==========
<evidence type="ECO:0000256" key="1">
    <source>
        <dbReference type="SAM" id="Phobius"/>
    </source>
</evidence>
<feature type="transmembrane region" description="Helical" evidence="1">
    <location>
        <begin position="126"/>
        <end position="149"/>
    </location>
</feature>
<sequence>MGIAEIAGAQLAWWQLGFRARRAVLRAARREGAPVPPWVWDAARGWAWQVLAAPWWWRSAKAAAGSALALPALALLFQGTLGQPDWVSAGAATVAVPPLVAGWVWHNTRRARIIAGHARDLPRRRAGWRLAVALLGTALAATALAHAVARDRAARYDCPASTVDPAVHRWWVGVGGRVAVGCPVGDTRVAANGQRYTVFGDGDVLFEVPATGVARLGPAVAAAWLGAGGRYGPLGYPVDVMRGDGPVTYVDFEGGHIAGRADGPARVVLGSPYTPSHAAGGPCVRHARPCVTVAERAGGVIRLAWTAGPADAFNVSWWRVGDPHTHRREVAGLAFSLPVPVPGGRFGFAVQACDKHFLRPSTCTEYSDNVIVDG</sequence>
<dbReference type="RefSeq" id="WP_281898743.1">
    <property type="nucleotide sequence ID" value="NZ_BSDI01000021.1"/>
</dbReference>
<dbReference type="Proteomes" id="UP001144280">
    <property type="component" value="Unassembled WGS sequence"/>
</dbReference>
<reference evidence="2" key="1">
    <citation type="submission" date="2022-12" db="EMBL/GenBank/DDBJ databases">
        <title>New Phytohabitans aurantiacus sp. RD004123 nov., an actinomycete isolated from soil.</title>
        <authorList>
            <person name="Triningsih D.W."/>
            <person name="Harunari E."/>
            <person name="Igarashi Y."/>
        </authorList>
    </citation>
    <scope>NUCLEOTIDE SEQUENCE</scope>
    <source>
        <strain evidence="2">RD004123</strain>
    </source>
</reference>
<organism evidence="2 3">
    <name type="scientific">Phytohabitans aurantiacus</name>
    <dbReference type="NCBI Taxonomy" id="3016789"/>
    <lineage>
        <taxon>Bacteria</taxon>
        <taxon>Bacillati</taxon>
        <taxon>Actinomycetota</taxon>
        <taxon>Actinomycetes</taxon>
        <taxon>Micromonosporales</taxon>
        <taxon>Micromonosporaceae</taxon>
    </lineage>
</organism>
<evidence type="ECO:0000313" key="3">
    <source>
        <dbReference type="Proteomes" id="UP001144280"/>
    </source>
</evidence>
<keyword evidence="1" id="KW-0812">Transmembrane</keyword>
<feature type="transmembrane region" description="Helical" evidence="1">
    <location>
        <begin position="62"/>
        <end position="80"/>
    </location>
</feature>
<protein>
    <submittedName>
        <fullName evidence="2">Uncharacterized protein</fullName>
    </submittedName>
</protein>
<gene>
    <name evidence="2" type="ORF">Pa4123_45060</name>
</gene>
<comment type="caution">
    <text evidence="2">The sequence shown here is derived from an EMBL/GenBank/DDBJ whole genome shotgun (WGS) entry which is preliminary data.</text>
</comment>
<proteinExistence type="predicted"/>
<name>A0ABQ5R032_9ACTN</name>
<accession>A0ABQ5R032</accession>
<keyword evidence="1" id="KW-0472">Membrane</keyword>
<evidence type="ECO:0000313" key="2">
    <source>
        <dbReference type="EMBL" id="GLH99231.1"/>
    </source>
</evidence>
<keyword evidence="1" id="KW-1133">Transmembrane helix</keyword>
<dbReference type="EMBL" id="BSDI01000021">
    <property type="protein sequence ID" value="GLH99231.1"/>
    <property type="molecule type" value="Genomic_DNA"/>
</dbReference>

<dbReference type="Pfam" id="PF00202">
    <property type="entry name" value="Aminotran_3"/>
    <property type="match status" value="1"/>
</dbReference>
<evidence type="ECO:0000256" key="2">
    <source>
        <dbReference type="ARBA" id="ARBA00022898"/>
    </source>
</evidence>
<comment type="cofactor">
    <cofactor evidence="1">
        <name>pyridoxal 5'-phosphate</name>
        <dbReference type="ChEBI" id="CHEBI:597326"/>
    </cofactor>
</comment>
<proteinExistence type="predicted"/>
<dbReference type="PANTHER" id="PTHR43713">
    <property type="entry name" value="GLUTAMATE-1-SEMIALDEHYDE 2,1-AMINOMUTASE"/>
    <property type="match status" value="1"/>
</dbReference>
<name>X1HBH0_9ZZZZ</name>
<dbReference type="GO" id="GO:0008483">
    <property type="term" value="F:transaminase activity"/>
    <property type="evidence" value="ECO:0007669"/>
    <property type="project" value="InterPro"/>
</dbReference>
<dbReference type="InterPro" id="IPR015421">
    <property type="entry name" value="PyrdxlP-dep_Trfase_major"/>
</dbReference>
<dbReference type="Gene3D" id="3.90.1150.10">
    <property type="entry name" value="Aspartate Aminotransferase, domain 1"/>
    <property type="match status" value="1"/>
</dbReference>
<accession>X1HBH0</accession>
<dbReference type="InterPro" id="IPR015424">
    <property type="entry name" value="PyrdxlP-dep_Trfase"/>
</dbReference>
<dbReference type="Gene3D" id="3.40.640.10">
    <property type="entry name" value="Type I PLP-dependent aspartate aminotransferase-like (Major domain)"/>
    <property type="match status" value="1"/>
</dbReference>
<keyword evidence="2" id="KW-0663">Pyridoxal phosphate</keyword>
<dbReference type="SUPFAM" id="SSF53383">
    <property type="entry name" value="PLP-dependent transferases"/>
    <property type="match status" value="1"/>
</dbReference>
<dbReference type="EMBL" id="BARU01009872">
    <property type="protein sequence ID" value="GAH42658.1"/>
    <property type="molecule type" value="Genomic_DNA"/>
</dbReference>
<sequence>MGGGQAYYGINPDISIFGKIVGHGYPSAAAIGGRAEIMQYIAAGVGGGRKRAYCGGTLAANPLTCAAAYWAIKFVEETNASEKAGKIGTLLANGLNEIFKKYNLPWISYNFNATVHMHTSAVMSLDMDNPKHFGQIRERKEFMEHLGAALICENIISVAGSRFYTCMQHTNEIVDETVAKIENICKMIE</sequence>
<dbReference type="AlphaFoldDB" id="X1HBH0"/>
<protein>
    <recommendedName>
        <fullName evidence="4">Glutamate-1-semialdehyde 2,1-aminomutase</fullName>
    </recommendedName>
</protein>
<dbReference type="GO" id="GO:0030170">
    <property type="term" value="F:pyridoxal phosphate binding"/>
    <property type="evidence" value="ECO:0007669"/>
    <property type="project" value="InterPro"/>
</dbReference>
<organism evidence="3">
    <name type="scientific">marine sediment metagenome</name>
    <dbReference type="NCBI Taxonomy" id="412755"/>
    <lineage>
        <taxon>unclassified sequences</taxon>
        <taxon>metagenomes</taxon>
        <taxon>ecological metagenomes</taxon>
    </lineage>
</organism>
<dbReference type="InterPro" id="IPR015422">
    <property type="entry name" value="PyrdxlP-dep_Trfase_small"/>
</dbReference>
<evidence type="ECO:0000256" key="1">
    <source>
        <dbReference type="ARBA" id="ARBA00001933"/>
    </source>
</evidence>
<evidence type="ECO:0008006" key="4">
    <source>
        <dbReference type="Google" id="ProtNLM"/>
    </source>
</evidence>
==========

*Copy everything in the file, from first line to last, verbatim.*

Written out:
<evidence type="ECO:0000256" key="1">
    <source>
        <dbReference type="SAM" id="Phobius"/>
    </source>
</evidence>
<feature type="transmembrane region" description="Helical" evidence="1">
    <location>
        <begin position="126"/>
        <end position="149"/>
    </location>
</feature>
<sequence>MGIAEIAGAQLAWWQLGFRARRAVLRAARREGAPVPPWVWDAARGWAWQVLAAPWWWRSAKAAAGSALALPALALLFQGTLGQPDWVSAGAATVAVPPLVAGWVWHNTRRARIIAGHARDLPRRRAGWRLAVALLGTALAATALAHAVARDRAARYDCPASTVDPAVHRWWVGVGGRVAVGCPVGDTRVAANGQRYTVFGDGDVLFEVPATGVARLGPAVAAAWLGAGGRYGPLGYPVDVMRGDGPVTYVDFEGGHIAGRADGPARVVLGSPYTPSHAAGGPCVRHARPCVTVAERAGGVIRLAWTAGPADAFNVSWWRVGDPHTHRREVAGLAFSLPVPVPGGRFGFAVQACDKHFLRPSTCTEYSDNVIVDG</sequence>
<dbReference type="RefSeq" id="WP_281898743.1">
    <property type="nucleotide sequence ID" value="NZ_BSDI01000021.1"/>
</dbReference>
<dbReference type="Proteomes" id="UP001144280">
    <property type="component" value="Unassembled WGS sequence"/>
</dbReference>
<reference evidence="2" key="1">
    <citation type="submission" date="2022-12" db="EMBL/GenBank/DDBJ databases">
        <title>New Phytohabitans aurantiacus sp. RD004123 nov., an actinomycete isolated from soil.</title>
        <authorList>
            <person name="Triningsih D.W."/>
            <person name="Harunari E."/>
            <person name="Igarashi Y."/>
        </authorList>
    </citation>
    <scope>NUCLEOTIDE SEQUENCE</scope>
    <source>
        <strain evidence="2">RD004123</strain>
    </source>
</reference>
<organism evidence="2 3">
    <name type="scientific">Phytohabitans aurantiacus</name>
    <dbReference type="NCBI Taxonomy" id="3016789"/>
    <lineage>
        <taxon>Bacteria</taxon>
        <taxon>Bacillati</taxon>
        <taxon>Actinomycetota</taxon>
        <taxon>Actinomycetes</taxon>
        <taxon>Micromonosporales</taxon>
        <taxon>Micromonosporaceae</taxon>
    </lineage>
</organism>
<evidence type="ECO:0000313" key="3">
    <source>
        <dbReference type="Proteomes" id="UP001144280"/>
    </source>
</evidence>
<keyword evidence="1" id="KW-0812">Transmembrane</keyword>
<feature type="transmembrane region" description="Helical" evidence="1">
    <location>
        <begin position="62"/>
        <end position="80"/>
    </location>
</feature>
<protein>
    <submittedName>
        <fullName evidence="2">Uncharacterized protein</fullName>
    </submittedName>
</protein>
<gene>
    <name evidence="2" type="ORF">Pa4123_45060</name>
</gene>
<comment type="caution">
    <text evidence="2">The sequence shown here is derived from an EMBL/GenBank/DDBJ whole genome shotgun (WGS) entry which is preliminary data.</text>
</comment>
<proteinExistence type="predicted"/>
<name>A0ABQ5R032_9ACTN</name>
<accession>A0ABQ5R032</accession>
<keyword evidence="1" id="KW-0472">Membrane</keyword>
<evidence type="ECO:0000313" key="2">
    <source>
        <dbReference type="EMBL" id="GLH99231.1"/>
    </source>
</evidence>
<keyword evidence="1" id="KW-1133">Transmembrane helix</keyword>
<dbReference type="EMBL" id="BSDI01000021">
    <property type="protein sequence ID" value="GLH99231.1"/>
    <property type="molecule type" value="Genomic_DNA"/>
</dbReference>

<dbReference type="Pfam" id="PF00202">
    <property type="entry name" value="Aminotran_3"/>
    <property type="match status" value="1"/>
</dbReference>
<evidence type="ECO:0000256" key="2">
    <source>
        <dbReference type="ARBA" id="ARBA00022898"/>
    </source>
</evidence>
<comment type="cofactor">
    <cofactor evidence="1">
        <name>pyridoxal 5'-phosphate</name>
        <dbReference type="ChEBI" id="CHEBI:597326"/>
    </cofactor>
</comment>
<proteinExistence type="predicted"/>
<dbReference type="PANTHER" id="PTHR43713">
    <property type="entry name" value="GLUTAMATE-1-SEMIALDEHYDE 2,1-AMINOMUTASE"/>
    <property type="match status" value="1"/>
</dbReference>
<name>X1HBH0_9ZZZZ</name>
<dbReference type="GO" id="GO:0008483">
    <property type="term" value="F:transaminase activity"/>
    <property type="evidence" value="ECO:0007669"/>
    <property type="project" value="InterPro"/>
</dbReference>
<dbReference type="InterPro" id="IPR015421">
    <property type="entry name" value="PyrdxlP-dep_Trfase_major"/>
</dbReference>
<dbReference type="Gene3D" id="3.90.1150.10">
    <property type="entry name" value="Aspartate Aminotransferase, domain 1"/>
    <property type="match status" value="1"/>
</dbReference>
<accession>X1HBH0</accession>
<dbReference type="InterPro" id="IPR015424">
    <property type="entry name" value="PyrdxlP-dep_Trfase"/>
</dbReference>
<dbReference type="Gene3D" id="3.40.640.10">
    <property type="entry name" value="Type I PLP-dependent aspartate aminotransferase-like (Major domain)"/>
    <property type="match status" value="1"/>
</dbReference>
<keyword evidence="2" id="KW-0663">Pyridoxal phosphate</keyword>
<dbReference type="SUPFAM" id="SSF53383">
    <property type="entry name" value="PLP-dependent transferases"/>
    <property type="match status" value="1"/>
</dbReference>
<dbReference type="EMBL" id="BARU01009872">
    <property type="protein sequence ID" value="GAH42658.1"/>
    <property type="molecule type" value="Genomic_DNA"/>
</dbReference>
<sequence>MGGGQAYYGINPDISIFGKIVGHGYPSAAAIGGRAEIMQYIAAGVGGGRKRAYCGGTLAANPLTCAAAYWAIKFVEETNASEKAGKIGTLLANGLNEIFKKYNLPWISYNFNATVHMHTSAVMSLDMDNPKHFGQIRERKEFMEHLGAALICENIISVAGSRFYTCMQHTNEIVDETVAKIENICKMIE</sequence>
<dbReference type="AlphaFoldDB" id="X1HBH0"/>
<protein>
    <recommendedName>
        <fullName evidence="4">Glutamate-1-semialdehyde 2,1-aminomutase</fullName>
    </recommendedName>
</protein>
<dbReference type="GO" id="GO:0030170">
    <property type="term" value="F:pyridoxal phosphate binding"/>
    <property type="evidence" value="ECO:0007669"/>
    <property type="project" value="InterPro"/>
</dbReference>
<organism evidence="3">
    <name type="scientific">marine sediment metagenome</name>
    <dbReference type="NCBI Taxonomy" id="412755"/>
    <lineage>
        <taxon>unclassified sequences</taxon>
        <taxon>metagenomes</taxon>
        <taxon>ecological metagenomes</taxon>
    </lineage>
</organism>
<dbReference type="InterPro" id="IPR015422">
    <property type="entry name" value="PyrdxlP-dep_Trfase_small"/>
</dbReference>
<evidence type="ECO:0000256" key="1">
    <source>
        <dbReference type="ARBA" id="ARBA00001933"/>
    </source>
</evidence>
<evidence type="ECO:0008006" key="4">
    <source>
        <dbReference type="Google" id="ProtNLM"/>
    </source>
</evidence>